Now faith is the substance of things hoped for, the evidence of things not seen.
Hebrews 11:1 (NKJV)
Throughout my life, I have received mentoring. My first mentors were my parents. They taught me several skills that I continue to use today, and are always there to provide me with guidance when I reach pivot points in my life. I have also had several mentors to guide me through career decisions, to support me in being strategic toward pursuing my aspirations, and helping to hold me accountable when I create strategies to move toward my vision. Overall, mentorship has been a blessing in my life.
What is a mentor? A mentor has qualities similar to that of a friend, provides advice, and tutoring about life, career, and personal goals. A mentor is a support to someone who is seeking growth and development in a certain area of life, whether professionally, personally, or spiritually.
If you are seeking mentorship, and find that my experiences are in alignment with your life intentions, feel welcome to contact me by completing the Mentorship Questionnaire below to discuss your interests and pricing.
Mentorship Excerpts from:
Becoming Un-Tangled: Eight Simple Strategies for Cleaning Up Your Life, Mind, and Habits
Throughout life, it is important to seek mentors to help you take inventory of your life, and support you in determining the next steps. Communing with your heart (Ecclesiastes 1:16) takes intentionality. Taking steps to look inward is a process and can be challenging. It is important to give yourself permission to do so in a safe way.
David communed with his heart during his prayers. For example, in Psalm 51 David recognized the thoughts and behaviors that were not healthy and acknowledged the changes he wanted in his life. David often sought counsel from God through prayer.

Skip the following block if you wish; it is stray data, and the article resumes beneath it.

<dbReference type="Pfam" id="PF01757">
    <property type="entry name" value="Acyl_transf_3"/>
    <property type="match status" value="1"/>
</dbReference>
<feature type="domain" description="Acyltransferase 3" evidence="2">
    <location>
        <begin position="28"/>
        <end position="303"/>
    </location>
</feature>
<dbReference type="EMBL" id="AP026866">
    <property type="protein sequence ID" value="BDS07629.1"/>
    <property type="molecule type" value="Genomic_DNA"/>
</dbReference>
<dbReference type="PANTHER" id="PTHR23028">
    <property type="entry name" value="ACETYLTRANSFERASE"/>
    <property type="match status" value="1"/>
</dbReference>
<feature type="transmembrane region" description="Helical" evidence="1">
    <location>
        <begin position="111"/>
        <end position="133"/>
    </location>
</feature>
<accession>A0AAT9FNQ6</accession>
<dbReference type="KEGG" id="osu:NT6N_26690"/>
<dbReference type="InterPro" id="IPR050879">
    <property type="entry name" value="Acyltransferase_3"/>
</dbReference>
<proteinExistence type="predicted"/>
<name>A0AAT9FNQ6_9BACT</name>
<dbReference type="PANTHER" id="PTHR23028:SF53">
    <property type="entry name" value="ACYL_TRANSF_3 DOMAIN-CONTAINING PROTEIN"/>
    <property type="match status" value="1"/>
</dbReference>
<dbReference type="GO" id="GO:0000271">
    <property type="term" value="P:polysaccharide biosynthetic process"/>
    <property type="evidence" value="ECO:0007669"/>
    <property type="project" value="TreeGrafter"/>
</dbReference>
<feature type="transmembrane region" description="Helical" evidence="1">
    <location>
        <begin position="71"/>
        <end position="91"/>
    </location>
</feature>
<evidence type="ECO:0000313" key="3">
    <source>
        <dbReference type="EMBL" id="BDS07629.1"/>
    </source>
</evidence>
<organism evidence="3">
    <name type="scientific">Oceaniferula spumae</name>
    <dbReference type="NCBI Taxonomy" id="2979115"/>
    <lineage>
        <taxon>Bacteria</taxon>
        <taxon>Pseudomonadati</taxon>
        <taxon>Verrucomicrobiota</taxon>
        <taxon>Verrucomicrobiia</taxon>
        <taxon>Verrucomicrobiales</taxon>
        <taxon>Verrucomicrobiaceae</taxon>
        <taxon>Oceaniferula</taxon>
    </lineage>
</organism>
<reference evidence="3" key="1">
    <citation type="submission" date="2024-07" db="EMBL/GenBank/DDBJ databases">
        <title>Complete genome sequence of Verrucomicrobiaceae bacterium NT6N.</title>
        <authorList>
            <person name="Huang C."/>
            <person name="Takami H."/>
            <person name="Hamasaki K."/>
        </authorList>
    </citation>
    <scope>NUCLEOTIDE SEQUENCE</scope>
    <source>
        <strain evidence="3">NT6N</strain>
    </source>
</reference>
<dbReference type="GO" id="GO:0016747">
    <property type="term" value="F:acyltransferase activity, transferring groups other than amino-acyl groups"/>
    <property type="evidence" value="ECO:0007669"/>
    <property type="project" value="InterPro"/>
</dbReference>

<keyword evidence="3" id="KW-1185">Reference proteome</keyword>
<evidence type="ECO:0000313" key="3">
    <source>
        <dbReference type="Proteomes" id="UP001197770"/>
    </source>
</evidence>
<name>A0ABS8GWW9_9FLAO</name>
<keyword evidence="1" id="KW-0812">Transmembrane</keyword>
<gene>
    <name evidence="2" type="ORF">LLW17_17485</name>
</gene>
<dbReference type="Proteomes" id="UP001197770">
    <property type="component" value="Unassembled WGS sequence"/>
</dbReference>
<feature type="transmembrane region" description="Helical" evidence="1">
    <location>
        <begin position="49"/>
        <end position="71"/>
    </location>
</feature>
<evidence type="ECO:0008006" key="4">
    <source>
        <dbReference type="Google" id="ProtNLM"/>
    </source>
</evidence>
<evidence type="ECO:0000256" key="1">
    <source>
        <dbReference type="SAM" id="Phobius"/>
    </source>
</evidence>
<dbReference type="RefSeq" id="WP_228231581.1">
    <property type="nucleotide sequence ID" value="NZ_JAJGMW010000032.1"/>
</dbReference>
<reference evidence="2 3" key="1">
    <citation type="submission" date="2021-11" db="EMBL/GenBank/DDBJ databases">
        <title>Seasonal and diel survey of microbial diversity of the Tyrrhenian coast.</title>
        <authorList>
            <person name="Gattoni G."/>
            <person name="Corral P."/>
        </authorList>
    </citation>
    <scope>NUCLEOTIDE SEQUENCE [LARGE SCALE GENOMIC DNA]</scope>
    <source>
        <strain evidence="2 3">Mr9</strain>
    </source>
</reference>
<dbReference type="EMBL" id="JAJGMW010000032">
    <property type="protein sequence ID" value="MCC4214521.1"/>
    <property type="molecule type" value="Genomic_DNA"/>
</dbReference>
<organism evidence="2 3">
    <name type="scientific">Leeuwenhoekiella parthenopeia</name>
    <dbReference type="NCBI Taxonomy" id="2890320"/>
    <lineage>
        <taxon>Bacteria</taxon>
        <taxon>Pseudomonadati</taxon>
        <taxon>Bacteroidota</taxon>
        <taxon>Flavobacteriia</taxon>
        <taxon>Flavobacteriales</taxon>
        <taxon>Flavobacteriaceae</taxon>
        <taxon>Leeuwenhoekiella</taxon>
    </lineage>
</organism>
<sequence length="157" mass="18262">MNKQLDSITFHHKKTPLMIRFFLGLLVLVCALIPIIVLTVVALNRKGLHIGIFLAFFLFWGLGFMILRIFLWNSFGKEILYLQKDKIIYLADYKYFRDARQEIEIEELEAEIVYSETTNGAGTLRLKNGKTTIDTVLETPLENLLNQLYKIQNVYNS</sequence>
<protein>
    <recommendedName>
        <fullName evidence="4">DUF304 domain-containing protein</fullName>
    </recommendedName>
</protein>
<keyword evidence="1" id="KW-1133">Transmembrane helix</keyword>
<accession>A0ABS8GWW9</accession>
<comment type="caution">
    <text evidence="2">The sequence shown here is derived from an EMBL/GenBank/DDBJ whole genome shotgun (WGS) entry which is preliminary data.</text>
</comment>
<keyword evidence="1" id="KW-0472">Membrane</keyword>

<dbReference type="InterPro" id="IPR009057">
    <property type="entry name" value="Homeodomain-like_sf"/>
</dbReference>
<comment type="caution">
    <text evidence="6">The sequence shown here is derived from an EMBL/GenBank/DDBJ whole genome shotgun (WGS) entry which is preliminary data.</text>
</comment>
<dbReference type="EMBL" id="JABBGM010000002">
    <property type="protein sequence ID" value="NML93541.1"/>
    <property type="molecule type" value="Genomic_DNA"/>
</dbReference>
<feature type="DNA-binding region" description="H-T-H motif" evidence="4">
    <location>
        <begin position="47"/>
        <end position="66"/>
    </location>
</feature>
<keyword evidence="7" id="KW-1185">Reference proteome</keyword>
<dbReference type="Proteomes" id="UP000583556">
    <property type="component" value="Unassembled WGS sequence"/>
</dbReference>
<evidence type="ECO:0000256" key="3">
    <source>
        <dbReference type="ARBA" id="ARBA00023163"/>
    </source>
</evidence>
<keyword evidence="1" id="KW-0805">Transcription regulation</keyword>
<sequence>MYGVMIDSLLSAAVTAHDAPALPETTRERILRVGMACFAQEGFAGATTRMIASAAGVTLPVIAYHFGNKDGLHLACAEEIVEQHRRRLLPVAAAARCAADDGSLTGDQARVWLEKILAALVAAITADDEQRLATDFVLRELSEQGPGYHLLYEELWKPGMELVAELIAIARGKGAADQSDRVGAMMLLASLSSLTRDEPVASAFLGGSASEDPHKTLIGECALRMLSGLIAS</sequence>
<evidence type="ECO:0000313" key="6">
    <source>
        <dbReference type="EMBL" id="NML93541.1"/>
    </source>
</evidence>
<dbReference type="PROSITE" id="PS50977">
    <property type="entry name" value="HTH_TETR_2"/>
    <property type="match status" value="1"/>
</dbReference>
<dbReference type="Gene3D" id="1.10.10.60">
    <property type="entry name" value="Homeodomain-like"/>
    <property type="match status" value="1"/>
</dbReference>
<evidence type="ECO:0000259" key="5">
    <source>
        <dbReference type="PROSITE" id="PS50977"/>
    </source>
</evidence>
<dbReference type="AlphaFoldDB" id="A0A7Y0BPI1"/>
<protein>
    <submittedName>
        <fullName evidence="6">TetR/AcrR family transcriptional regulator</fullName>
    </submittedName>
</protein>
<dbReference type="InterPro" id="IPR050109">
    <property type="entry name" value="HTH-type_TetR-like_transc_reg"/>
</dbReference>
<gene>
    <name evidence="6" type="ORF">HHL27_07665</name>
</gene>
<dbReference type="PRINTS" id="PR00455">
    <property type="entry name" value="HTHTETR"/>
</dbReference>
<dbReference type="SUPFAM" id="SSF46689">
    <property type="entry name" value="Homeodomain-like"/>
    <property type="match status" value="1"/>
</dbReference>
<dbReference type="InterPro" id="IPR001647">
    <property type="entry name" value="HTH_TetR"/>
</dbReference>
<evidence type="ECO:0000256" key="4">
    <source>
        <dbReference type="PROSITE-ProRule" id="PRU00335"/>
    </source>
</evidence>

Jethro was Moses’ father-in-law who provided wise counsel (Exodus 18). When Jethro noticed Moses was getting weary from his work navigating the Israelite nation, he encouraged Moses to select and empower people to co-lead by fulfilling the daily responsibilities during the transition from captivity to freedom.
Eli was a priest and Samuel was his mentee (1 Samuel 3). One night an angel spoke to Samuel, yet he thought it was Eli. The angel spoke a second time, Samuel still unaware, again thought it was Eli. The angel then spoke a third time. Eventually, Eli gained clarity that it was God, so he provided Samuel with guidance in how to respond.
All these relationships show the impact of obtaining mentorship to aid in your life decisions. In moving forward, are there new behaviors you would like to practice? What steps can you take to be a good steward [manager] of your life?
Choose moments to examine your heart and determine if there are elements outside the will of God (Colossians 3:5, 8-9), and out of alignment with your intentions - your vision. Determine the ways of thinking and being (Colossians 3:12-27) that you would like to invest in to strengthen your life and relationships. Then, find mentorship to help support you through your growth process.